Merkel's FDP partners scramble to avoid electoral oblivion
By Alexandra Hudson
BERLIN (Reuters) - Germany's Free Democrats have spent more time in government than any other party since World War Two. Now, Chancellor Angela Merkel's coalition partners are struggling to avoid dropping out of parliament altogether.
With its novice leader under fire, the liberal, pro-business party meets in Stuttgart this weekend to try to stop the rot before a general election that could wipe it out.
If the party, as polls currently indicate, falls short of the 5 percent threshold in the federal vote, it will be ejected from parliament for the first time since its founding in 1948.
Merkel, whose Christian Democrats (CDU) are riding high in national polls at about 40 percent, would then be forced to seek a coalition with the Social Democrats (SPD) or Greens in order to secure a third term.
Much of the FDP's internal strife centers on 39-year-old Vietnamese-born leader Philipp Roesler, whose attempt to inject new dynamism on taking over in May 2011 failed spectacularly.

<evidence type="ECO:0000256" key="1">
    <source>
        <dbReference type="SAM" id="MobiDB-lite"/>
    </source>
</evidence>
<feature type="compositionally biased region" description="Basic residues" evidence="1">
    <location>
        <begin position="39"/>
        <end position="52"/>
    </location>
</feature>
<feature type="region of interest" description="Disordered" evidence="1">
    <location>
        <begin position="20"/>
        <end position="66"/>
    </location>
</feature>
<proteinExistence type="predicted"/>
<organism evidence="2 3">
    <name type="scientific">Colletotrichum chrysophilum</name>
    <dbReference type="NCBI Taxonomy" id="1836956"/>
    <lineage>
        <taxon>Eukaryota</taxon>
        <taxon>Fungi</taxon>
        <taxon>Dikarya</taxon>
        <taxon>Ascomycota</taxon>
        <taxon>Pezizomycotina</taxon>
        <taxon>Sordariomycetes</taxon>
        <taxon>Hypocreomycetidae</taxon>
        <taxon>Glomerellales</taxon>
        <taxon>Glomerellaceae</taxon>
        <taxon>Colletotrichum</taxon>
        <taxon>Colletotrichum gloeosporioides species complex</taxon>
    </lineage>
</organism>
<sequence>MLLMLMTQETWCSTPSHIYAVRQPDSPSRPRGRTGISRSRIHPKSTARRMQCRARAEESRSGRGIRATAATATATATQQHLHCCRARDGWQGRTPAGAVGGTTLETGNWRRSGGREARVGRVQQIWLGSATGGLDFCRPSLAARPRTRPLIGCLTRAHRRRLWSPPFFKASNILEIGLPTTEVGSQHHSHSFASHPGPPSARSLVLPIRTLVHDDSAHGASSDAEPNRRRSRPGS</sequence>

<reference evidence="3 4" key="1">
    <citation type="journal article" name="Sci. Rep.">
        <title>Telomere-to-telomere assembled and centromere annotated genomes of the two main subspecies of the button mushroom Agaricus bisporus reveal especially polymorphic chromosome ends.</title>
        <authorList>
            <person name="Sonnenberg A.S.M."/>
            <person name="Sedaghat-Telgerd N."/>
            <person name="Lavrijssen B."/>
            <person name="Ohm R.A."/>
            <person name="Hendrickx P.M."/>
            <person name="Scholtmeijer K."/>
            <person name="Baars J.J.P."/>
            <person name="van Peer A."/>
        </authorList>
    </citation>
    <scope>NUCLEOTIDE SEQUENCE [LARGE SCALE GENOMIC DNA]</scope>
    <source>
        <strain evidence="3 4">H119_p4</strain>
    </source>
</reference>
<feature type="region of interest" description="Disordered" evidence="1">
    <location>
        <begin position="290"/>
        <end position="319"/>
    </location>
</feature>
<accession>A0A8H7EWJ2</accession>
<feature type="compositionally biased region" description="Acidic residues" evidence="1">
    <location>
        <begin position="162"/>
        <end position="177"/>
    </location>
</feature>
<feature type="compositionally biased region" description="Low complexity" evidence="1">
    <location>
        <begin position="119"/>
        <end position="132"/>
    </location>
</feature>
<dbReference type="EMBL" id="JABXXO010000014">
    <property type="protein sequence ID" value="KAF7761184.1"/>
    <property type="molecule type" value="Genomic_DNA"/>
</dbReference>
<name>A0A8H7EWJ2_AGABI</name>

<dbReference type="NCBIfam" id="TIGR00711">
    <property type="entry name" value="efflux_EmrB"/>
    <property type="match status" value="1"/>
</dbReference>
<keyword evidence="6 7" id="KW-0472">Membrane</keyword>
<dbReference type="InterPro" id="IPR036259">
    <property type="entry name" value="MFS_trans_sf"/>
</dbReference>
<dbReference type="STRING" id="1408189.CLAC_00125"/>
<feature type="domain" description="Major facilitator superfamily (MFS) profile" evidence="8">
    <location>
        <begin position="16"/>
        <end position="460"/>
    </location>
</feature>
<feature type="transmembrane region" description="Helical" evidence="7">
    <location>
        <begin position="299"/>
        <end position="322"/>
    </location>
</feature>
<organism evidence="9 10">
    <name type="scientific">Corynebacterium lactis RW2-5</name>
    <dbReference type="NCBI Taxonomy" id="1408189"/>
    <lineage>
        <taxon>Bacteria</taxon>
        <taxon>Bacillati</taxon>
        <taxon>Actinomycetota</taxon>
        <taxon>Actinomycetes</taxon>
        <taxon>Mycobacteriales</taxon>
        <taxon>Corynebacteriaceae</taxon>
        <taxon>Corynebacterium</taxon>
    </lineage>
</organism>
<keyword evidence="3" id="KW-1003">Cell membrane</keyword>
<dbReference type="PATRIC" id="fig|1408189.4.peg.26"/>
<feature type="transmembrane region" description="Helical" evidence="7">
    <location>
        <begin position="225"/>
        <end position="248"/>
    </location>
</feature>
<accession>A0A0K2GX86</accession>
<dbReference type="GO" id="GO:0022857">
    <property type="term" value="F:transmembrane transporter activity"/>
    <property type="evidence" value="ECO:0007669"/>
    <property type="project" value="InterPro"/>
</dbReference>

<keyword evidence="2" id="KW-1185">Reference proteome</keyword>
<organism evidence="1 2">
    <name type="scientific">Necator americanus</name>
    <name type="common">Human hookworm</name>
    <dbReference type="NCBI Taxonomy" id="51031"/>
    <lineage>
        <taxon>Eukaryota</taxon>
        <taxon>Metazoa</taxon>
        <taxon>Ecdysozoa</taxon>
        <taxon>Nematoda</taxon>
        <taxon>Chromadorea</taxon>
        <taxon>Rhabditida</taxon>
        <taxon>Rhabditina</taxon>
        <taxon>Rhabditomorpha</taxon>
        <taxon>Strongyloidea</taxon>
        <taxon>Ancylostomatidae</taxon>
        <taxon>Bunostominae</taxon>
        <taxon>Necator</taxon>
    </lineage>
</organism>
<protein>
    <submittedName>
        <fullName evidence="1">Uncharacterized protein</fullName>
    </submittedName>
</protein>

Within a year, support for the FDP fell to 4 percent from a record 14.6 percent at the 2009 election.
Germans jokingly brand the FDP a party of the affluent, of dentists and tax advisers. But it is the party's inability to appeal to the center, its failure to push through campaign pledges on tax breaks, that have cost it support.
Roesler's predecessor, Foreign Minister Guido Westerwelle, also proved deeply unpopular, not least for his decision to break with traditional allies in refusing to back a U.N. resolution authorizing military action in Libya. Continued...